Projects help students get lessons in the real world | mumbai | Hindustan Times
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Projects help students get lessons in the real world

The new credit semester system has students trooping out of their classrooms and into the field for research projects.

mumbai Updated: Jan 16, 2012 01:48 IST
Bhavya Dore

As the projects pile up in towers around her in the staff room, Asha Gala, laughs. For Gala, an economics teacher at SIES College in Matunga, the growing mounds are a fall-out of the new credit semester system, where every student has to submit a project worth 20 marks. Gala has had to fight off the office staff taking away the journals.

Her first year economic students have in the past few months made a leap out of the classroom and into the learning laboratory of the so-called real world.

As part of their project one group of first year students found that the economic concepts of demand, elasticity and revealed preferences were unfolding before their very eyes in the day-to-day functioning of the college canteen. On the basis of a questionnaire they interviewed other college students, found out the canteen’s best selling items and were even able to recommend pricing strategies to the principal.

“The students are thoroughly enjoying these practical exercises, what they learn stays with them,” said Gala. Similarly, third year students had the assignment of conducting a survey at the nearby skywalk to investigate if people were indeed using it.

Mumbai University began implementing the new credit system this academic year for first year undergraduate students and third year BCom students. Howls of discontent followed its immediate announcement from some teachers who complained it was not feasible and complicated.

But in some college, enthusiastic teachers are helping liberate students from the confines of the classroom through innovative projects and unusual academic challenges. At RA Podar College, third year students conducted a survey of the informal sector in Matunga near their college, looking at the lives and work of local vendors.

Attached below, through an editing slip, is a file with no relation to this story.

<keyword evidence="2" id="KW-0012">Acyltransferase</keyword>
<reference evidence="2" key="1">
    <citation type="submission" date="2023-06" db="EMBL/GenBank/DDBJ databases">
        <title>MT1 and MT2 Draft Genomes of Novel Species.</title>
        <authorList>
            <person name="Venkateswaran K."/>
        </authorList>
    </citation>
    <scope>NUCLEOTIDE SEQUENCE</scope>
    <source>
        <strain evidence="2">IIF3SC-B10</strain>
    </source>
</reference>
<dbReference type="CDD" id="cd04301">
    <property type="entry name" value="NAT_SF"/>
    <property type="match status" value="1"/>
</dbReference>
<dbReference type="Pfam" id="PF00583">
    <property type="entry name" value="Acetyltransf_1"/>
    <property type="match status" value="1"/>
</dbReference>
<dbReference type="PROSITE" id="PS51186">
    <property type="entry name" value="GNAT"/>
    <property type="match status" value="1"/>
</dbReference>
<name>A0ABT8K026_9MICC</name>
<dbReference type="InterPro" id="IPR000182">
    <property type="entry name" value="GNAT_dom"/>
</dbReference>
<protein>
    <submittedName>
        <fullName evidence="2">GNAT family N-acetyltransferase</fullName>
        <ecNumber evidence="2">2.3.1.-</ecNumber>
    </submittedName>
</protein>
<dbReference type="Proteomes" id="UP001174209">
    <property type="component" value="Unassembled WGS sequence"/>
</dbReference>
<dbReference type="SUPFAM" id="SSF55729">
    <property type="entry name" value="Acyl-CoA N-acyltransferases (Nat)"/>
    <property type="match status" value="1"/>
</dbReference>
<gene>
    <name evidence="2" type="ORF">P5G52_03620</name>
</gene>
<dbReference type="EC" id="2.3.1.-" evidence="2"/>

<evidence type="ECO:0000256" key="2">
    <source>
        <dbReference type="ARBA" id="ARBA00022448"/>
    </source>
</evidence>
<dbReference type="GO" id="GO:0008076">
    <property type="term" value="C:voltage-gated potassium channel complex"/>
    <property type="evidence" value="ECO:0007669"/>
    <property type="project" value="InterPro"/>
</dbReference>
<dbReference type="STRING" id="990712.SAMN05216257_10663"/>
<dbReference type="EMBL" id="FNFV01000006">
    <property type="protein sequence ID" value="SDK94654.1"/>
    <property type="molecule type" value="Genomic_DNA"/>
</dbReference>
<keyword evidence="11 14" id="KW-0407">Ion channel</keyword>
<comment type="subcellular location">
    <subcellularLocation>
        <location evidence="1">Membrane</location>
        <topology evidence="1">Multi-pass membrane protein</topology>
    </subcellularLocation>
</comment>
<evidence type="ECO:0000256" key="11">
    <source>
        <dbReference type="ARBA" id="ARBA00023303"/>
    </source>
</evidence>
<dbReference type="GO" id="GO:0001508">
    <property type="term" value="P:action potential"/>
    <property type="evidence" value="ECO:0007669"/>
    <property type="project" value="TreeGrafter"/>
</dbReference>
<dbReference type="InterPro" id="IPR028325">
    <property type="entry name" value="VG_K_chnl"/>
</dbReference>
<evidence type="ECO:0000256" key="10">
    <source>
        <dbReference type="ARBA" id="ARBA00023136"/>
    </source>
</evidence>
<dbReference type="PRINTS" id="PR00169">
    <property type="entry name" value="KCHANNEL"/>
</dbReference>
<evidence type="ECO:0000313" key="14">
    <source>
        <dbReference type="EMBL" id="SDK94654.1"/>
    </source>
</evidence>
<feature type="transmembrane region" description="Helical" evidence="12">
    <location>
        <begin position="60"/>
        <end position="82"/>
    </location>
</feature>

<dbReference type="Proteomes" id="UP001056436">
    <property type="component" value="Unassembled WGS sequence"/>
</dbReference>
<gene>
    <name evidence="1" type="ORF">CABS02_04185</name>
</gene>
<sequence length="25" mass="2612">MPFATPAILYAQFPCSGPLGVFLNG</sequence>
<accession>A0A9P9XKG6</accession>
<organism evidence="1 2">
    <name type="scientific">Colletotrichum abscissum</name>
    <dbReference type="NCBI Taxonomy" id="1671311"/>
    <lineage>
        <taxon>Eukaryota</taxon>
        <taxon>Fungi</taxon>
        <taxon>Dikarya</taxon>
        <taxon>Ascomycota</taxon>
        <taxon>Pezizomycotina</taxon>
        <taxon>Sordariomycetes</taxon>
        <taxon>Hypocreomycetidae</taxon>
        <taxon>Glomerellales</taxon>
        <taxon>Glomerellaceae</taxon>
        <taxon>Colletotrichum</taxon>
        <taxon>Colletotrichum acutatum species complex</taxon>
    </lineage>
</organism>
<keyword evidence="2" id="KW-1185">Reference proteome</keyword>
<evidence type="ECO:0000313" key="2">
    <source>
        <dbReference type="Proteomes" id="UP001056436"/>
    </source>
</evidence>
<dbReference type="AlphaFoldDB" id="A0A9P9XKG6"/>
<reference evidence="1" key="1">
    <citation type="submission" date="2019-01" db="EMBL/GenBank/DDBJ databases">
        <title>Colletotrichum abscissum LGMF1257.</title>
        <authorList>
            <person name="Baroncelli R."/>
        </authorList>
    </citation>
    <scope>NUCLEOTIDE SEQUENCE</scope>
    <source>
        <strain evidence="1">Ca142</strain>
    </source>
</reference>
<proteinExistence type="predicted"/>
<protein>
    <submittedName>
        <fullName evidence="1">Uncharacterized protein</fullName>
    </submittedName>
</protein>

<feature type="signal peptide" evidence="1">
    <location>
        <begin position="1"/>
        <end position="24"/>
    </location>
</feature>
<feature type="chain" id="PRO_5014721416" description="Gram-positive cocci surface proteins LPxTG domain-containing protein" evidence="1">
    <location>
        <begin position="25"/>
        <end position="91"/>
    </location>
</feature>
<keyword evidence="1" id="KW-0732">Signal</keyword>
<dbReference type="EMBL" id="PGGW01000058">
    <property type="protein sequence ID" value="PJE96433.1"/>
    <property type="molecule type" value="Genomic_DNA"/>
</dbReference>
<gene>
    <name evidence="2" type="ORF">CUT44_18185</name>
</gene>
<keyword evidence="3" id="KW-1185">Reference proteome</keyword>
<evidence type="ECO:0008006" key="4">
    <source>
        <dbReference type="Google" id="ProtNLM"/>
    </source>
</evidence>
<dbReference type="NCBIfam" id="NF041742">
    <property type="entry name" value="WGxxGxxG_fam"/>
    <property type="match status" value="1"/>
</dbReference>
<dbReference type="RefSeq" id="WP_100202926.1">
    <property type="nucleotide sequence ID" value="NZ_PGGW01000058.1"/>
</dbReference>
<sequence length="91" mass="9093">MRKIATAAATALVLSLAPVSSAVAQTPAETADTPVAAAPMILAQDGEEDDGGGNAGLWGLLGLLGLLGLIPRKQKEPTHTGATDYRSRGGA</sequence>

“It is also up to teachers to come up with innovative projects and our teachers are highly motivated,” said Shobhana Vasudevan, principal of the college.

At St Xavier’s College, which became autonomous last year, a plethora of projects are in action. Two months ago students organised a history exhibition for the public as part of an ancient history assignment. Second year science students are working on a survey to investigate the public perception of Gandhi as part of their Gandhian thought paper, while a group of second year BA students is working on a documentary on migration. Each of these is worth 20 marks. The documentary group of students has been busy with preliminary work so far, and will begin shooting next week.

“We are working for more than we are being marked on but it’s worth it,” said Mrunmayee Satam, 19, a second year student. “There’s extra effort involved but it’s exciting. We might have never learned some of these things before.”

Legwork has included going through archives and old statistics and unlearning misconceptions. “We found that the claims of some parties that migrants from outside the state flood Mumbai were not true,” said Satam. “Around 60% of migrants were from within Maharashtra itself. These were shocking statistics which we had no idea about earlier.”